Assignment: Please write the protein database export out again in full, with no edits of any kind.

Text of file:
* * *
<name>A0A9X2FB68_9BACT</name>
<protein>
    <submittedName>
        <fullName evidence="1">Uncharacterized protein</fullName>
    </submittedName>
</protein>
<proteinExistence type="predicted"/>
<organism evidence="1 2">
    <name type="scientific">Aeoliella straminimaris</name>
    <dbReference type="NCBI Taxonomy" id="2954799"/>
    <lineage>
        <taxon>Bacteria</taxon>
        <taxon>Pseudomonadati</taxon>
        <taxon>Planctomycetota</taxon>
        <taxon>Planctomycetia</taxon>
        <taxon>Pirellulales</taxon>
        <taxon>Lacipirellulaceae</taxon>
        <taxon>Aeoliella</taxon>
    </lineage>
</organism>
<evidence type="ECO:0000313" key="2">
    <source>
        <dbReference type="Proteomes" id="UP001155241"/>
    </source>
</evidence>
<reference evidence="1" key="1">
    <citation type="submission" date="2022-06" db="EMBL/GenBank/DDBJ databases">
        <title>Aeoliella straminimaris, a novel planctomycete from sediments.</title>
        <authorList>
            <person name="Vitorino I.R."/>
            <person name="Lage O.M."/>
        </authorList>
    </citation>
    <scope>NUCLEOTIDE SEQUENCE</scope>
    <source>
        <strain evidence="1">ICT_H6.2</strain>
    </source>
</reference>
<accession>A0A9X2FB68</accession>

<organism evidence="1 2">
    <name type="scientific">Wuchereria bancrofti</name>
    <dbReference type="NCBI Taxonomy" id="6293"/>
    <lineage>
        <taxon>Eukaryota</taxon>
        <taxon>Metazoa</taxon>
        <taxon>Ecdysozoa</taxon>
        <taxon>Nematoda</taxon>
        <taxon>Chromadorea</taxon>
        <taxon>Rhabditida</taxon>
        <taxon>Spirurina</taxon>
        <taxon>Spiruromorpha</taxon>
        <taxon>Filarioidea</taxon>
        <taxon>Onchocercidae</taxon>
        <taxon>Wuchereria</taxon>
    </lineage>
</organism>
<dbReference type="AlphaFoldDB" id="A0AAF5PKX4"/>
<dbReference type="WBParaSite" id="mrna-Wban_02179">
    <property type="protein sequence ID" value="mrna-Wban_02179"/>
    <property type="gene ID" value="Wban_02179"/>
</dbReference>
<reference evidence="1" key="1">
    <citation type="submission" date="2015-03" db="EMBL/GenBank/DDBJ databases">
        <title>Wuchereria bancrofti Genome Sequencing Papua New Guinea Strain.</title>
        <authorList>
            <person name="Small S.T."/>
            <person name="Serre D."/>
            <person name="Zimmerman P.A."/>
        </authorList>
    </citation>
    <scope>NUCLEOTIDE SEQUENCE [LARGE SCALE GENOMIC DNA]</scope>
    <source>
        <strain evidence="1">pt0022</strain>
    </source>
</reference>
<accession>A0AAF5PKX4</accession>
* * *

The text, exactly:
<name>A0A9X2FB68_9BACT</name>
<protein>
    <submittedName>
        <fullName evidence="1">Uncharacterized protein</fullName>
    </submittedName>
</protein>
<proteinExistence type="predicted"/>
<organism evidence="1 2">
    <name type="scientific">Aeoliella straminimaris</name>
    <dbReference type="NCBI Taxonomy" id="2954799"/>
    <lineage>
        <taxon>Bacteria</taxon>
        <taxon>Pseudomonadati</taxon>
        <taxon>Planctomycetota</taxon>
        <taxon>Planctomycetia</taxon>
        <taxon>Pirellulales</taxon>
        <taxon>Lacipirellulaceae</taxon>
        <taxon>Aeoliella</taxon>
    </lineage>
</organism>
<evidence type="ECO:0000313" key="2">
    <source>
        <dbReference type="Proteomes" id="UP001155241"/>
    </source>
</evidence>
<reference evidence="1" key="1">
    <citation type="submission" date="2022-06" db="EMBL/GenBank/DDBJ databases">
        <title>Aeoliella straminimaris, a novel planctomycete from sediments.</title>
        <authorList>
            <person name="Vitorino I.R."/>
            <person name="Lage O.M."/>
        </authorList>
    </citation>
    <scope>NUCLEOTIDE SEQUENCE</scope>
    <source>
        <strain evidence="1">ICT_H6.2</strain>
    </source>
</reference>
<accession>A0A9X2FB68</accession>

<organism evidence="1 2">
    <name type="scientific">Wuchereria bancrofti</name>
    <dbReference type="NCBI Taxonomy" id="6293"/>
    <lineage>
        <taxon>Eukaryota</taxon>
        <taxon>Metazoa</taxon>
        <taxon>Ecdysozoa</taxon>
        <taxon>Nematoda</taxon>
        <taxon>Chromadorea</taxon>
        <taxon>Rhabditida</taxon>
        <taxon>Spirurina</taxon>
        <taxon>Spiruromorpha</taxon>
        <taxon>Filarioidea</taxon>
        <taxon>Onchocercidae</taxon>
        <taxon>Wuchereria</taxon>
    </lineage>
</organism>
<dbReference type="AlphaFoldDB" id="A0AAF5PKX4"/>
<dbReference type="WBParaSite" id="mrna-Wban_02179">
    <property type="protein sequence ID" value="mrna-Wban_02179"/>
    <property type="gene ID" value="Wban_02179"/>
</dbReference>
<reference evidence="1" key="1">
    <citation type="submission" date="2015-03" db="EMBL/GenBank/DDBJ databases">
        <title>Wuchereria bancrofti Genome Sequencing Papua New Guinea Strain.</title>
        <authorList>
            <person name="Small S.T."/>
            <person name="Serre D."/>
            <person name="Zimmerman P.A."/>
        </authorList>
    </citation>
    <scope>NUCLEOTIDE SEQUENCE [LARGE SCALE GENOMIC DNA]</scope>
    <source>
        <strain evidence="1">pt0022</strain>
    </source>
</reference>
<accession>A0AAF5PKX4</accession>